Lord knows where my grandfather found Ella. She lived nearby, so he could very well have found her at the bus stop or walking down the street. Maybe he sold her produce. My grandfather was like that - always bringing people home, befriending everyone in the strangest of places. He hired Ella to babysit, though I doubt she was ever formally salaried. I don't know if anyone paid her and she obviously didn't care. Ella must not have had a family because she latched right on to ours and didn't leave for at least a year. Not that we cared because she was so good natured. Ella was one of those people who brings Christmas in the middle of the muddiest, grayest March day. She was like getting flowers when it wasn't even a special occasion.

We all liked Ella because she was always happy and I'm guessing she probably didn't have all that much reason to be by our standards. Not that she cared about standards. Ella just liked to dance. She loved "Roxanne Roxanne" and that song about playing basketball (remember that song?) but she'd dance to whatever we put on, even my grandfather's country. She didn't care.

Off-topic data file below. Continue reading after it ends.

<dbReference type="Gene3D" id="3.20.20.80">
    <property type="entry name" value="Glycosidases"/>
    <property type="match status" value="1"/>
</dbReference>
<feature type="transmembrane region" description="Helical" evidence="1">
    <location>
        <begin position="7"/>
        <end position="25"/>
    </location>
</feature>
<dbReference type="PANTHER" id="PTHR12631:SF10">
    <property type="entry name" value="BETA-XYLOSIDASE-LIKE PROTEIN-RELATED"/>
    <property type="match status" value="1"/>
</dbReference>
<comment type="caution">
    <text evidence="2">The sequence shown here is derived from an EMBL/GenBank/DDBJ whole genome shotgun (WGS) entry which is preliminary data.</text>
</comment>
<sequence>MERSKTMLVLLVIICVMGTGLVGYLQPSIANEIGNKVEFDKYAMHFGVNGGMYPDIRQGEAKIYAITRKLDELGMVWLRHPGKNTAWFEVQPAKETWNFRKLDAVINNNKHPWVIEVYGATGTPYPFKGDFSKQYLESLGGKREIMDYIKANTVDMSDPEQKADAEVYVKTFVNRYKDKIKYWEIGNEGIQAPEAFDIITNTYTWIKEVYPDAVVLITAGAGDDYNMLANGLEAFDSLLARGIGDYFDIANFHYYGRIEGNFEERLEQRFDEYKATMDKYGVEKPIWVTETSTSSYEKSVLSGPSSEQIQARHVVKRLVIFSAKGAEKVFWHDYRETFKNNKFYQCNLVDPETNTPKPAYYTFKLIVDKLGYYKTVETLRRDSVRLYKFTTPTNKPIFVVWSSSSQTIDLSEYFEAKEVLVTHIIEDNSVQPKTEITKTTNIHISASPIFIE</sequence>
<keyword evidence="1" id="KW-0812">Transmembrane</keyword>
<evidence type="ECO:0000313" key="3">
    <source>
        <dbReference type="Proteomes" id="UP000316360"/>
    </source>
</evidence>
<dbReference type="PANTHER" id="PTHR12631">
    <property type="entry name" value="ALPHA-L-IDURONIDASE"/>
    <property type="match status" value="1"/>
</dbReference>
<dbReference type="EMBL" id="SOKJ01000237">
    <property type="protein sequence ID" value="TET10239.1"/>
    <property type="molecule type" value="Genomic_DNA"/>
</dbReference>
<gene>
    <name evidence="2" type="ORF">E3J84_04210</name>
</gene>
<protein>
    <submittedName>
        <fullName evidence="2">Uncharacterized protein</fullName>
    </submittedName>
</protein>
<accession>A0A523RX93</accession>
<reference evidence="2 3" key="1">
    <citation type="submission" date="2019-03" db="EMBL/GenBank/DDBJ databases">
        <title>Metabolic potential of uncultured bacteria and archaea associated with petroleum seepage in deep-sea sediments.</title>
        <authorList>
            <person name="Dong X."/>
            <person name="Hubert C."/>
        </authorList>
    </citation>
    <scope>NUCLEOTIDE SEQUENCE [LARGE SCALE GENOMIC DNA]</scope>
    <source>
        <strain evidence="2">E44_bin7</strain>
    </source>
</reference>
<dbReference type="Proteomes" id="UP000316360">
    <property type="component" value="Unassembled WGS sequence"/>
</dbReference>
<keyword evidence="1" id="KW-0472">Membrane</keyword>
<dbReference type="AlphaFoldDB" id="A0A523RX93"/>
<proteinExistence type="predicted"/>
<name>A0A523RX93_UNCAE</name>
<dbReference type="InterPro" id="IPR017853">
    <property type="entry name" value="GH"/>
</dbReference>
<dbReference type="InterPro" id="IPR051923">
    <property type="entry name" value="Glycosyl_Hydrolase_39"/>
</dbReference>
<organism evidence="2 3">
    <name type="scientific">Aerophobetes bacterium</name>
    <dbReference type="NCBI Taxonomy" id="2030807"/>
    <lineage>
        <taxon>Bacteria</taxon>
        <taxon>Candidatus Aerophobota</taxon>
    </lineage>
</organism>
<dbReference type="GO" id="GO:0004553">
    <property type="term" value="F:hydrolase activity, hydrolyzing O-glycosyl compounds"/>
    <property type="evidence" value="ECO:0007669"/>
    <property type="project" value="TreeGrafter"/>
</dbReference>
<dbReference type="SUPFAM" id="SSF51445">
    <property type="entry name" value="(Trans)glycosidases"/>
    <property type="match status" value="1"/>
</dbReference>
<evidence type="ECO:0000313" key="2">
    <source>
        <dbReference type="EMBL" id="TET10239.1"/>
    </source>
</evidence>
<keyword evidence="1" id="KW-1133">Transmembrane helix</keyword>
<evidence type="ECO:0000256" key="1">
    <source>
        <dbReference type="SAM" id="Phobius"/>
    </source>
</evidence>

Most people would have called Ella promiscuous or said she had a problem because her other favorite thing to do was have sex, which she talked about constantly. Supposedly she had a boyfriend but he was like her Stedman. She talked about him all the time, but no one ever saw him. She didn't act particularly committed to him either, because she liked to get out at nights and pick up some "strange" as she called it. I shouldn't remember this about her because I was only ten at the time, but I wasn't particularly sheltered I suppose. I don't remember being shocked by any of her raunchy stories either. I think I liked them.

Back then I visited my mother every other weekend, so I got to see Ella twice a month and each time I came, she'd make me a cake.

In some school program for low income teens in the projects, Ella had been taught the unusual trade of cake decorating. She said as soon as they put the pastry bag in her hand she knew she was born to make icing roses and that there was no other life for her. All she wanted to do was fill the world with swoops and stars, garlands and best wishes of rainbow butter-cream, and looking at her that would definitely be the last thing you'd think she was born to do. Ella had a real talent for cake decorating though and she loved making me elaborate cakes as much as I loved eating them.